This week’s Torah portion, Beha’alotcha, has a lot to teach us about what it takes to be a communal leader.
In it, Moses is leading the people through the desert. As we have come to expect of the stiff-necked and whiny Children of Israel, the people start complaining about food. God becomes so angry that a fire breaks out, ravaging parts of the camp. Moses prays to God, who stops the fire. Undeterred by this first response to their whining, the people again complain, and this time both God and Moses get angry.
Instead of praying, Moses lashes out at God. It’s an amazing passage (Numbers 11:11-15) in which Moses unloads his anger and frustration, and in the end, tells God to kill him.
Instead, God tells Moses to assemble 70 experienced leaders, and promises, “I will draw upon the spirit that is on you and put it upon them; they shall share the burden of the people with you, and you shall not bear it alone.” (Numbers 11:17).
In this moment, God teaches Moses to share authority. Much earlier in the Torah we heard Moses’ father-in-law giving similar advice, when he perceived that Moses was doing too much and needed help. But it seems that Moses forgot. Perhaps he needed to come to a crisis point in order to accept human help, as well as God’s.
But God doesn’t give advice as Jethro did; instead, some of Moses’ essence is drawn from him and shared with the elders, who become imbued with the spirit of Moses and are able to support him in his leadership.
Sharing a leadership position is not easy. It takes great humility, an open mind and heart, and a willingness to step aside when necessary.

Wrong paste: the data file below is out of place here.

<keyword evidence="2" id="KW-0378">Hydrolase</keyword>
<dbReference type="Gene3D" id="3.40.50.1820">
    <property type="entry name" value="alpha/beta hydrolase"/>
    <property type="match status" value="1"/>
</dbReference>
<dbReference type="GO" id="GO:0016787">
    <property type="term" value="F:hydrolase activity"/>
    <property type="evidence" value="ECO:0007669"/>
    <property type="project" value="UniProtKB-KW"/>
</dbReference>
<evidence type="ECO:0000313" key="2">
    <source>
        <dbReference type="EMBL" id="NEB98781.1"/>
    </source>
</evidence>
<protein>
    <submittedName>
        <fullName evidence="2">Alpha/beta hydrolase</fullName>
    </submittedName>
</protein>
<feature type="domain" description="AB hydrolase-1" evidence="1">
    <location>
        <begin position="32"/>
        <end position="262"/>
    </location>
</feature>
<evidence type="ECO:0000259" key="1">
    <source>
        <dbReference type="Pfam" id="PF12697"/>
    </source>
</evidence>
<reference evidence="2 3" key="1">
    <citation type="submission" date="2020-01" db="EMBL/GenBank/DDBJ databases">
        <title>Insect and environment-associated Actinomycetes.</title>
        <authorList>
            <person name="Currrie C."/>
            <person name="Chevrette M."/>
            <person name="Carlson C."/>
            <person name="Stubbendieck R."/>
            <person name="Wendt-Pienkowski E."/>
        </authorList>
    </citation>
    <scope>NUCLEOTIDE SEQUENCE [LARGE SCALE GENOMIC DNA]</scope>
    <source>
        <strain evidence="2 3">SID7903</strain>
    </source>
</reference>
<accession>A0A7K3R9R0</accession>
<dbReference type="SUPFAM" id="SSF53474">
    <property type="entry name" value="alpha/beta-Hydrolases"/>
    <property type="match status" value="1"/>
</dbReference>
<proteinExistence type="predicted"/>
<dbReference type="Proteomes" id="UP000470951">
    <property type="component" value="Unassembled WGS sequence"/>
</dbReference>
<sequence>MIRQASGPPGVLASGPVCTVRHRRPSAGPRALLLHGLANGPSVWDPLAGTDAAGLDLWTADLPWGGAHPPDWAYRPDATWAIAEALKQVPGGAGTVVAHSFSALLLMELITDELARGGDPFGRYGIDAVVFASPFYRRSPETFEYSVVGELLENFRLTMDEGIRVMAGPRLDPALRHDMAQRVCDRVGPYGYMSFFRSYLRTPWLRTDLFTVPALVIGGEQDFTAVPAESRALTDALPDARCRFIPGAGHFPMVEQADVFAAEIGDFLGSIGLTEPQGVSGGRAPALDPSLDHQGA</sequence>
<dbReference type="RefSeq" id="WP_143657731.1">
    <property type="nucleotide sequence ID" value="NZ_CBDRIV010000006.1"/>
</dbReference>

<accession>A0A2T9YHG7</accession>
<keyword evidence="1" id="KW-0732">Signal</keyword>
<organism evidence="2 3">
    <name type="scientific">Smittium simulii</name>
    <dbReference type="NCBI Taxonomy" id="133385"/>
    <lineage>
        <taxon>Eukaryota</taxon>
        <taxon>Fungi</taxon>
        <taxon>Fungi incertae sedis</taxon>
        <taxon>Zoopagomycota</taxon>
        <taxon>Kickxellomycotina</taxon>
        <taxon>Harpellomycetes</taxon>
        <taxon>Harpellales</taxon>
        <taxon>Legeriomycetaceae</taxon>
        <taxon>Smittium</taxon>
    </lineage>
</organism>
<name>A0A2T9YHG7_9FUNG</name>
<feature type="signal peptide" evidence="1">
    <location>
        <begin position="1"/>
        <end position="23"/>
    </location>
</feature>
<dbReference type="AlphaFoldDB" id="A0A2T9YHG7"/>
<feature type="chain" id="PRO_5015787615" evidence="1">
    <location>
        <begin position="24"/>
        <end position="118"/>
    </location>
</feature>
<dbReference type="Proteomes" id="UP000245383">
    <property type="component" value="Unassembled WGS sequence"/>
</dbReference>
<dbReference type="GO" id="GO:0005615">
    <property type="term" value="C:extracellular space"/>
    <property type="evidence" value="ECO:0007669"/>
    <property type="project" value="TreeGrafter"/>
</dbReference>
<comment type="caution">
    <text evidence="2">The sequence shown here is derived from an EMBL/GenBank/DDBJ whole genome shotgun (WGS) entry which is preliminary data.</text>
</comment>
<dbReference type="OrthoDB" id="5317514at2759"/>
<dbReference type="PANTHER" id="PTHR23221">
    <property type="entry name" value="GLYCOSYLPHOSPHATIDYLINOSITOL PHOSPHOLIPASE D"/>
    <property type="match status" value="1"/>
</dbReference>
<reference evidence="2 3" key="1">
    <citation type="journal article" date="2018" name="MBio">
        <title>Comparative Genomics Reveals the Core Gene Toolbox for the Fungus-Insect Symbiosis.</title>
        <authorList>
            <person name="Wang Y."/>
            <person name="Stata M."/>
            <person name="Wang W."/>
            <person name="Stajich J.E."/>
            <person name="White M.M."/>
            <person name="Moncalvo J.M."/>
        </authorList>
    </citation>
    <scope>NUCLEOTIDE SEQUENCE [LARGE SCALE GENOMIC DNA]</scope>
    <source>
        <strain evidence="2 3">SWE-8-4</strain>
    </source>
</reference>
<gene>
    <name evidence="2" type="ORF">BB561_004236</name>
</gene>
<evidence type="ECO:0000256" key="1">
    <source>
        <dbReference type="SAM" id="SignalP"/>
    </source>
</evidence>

My teacher Rabbi Harry Zeitlin, who considers himself to be modern Orthodox, wrote this week about the problem with religious leaders who are intransigent. Specifically, he was talking about the ultra-Orthodox rabbis in Israel who firmly believe that they are always correct and always represent God’s will, which they have discerned through their own Torah study.
Reb Harry writes, “what appears to me as necessarily obvious is that God is… Infinite, … in a way we can sort of point at, give a mental nod to, but never actually define or experience. One important implication of this is that Torah can never be simplified and unitary. Just as there are 613 Mitzvot (commandments, rules, requirements) they are necessarily individuated for each Jew, and not just that, but for each Jew at each moment of his or her life.”
He goes on to say that if we cannot fully understand God, which, being merely human we will never do, then we also can’t fully understand Torah. This is why one of the sages of Pirkei Avot said, “turn it, turn it, for everything is in it. Reflect on it and grow old and gray with it.”
In other words, the sacred text of Judaism is a living, breathing document that is understood differently by different people at different times. At each stage of our lives, we can have a renewed relationship with Torah, and can understand and act on it in ways that we could not have imagined when younger.
God didn’t replicate Moses. The 70 elders weren’t clones. That’s not the way God works. Instead, God drew some of Moses’s essence, his spirit, his leadership potential, if you will, and shared it among others.
If you don’t believe in a God who can do that kind of thing, think of it as an MBA program. Instead of keeping his knowledge and abilities to himself, Moses shared them with others who absorbed his teachings, each in his own way, and went forth to be leaders, each in his own way.
No one can say that he or she knows exactly what God thinks. That’s ludicrous. And no one person can say that he or she knows exactly what is best for a congregation, a community, or a nation.
It takes a dedicated group of people with open minds and hearts to lead a community. And it takes open-minded and open-hearted people to interact with the dynamic source of inspiration that is the Torah, and decide how to apply it in their own lives. Some of us will make different choices, and that is as it should be. We are not all the same, nor at the same stages of our lives.
But as Reb Harry teaches, we can all be grateful to the Infinite One for giving us the Torah. May we each be blessed to continue to turn it and turn it again, finding new insights each time we open its pages.
This is the sermon that I gave over at Congregation Kol HaNeshama this Shabbat.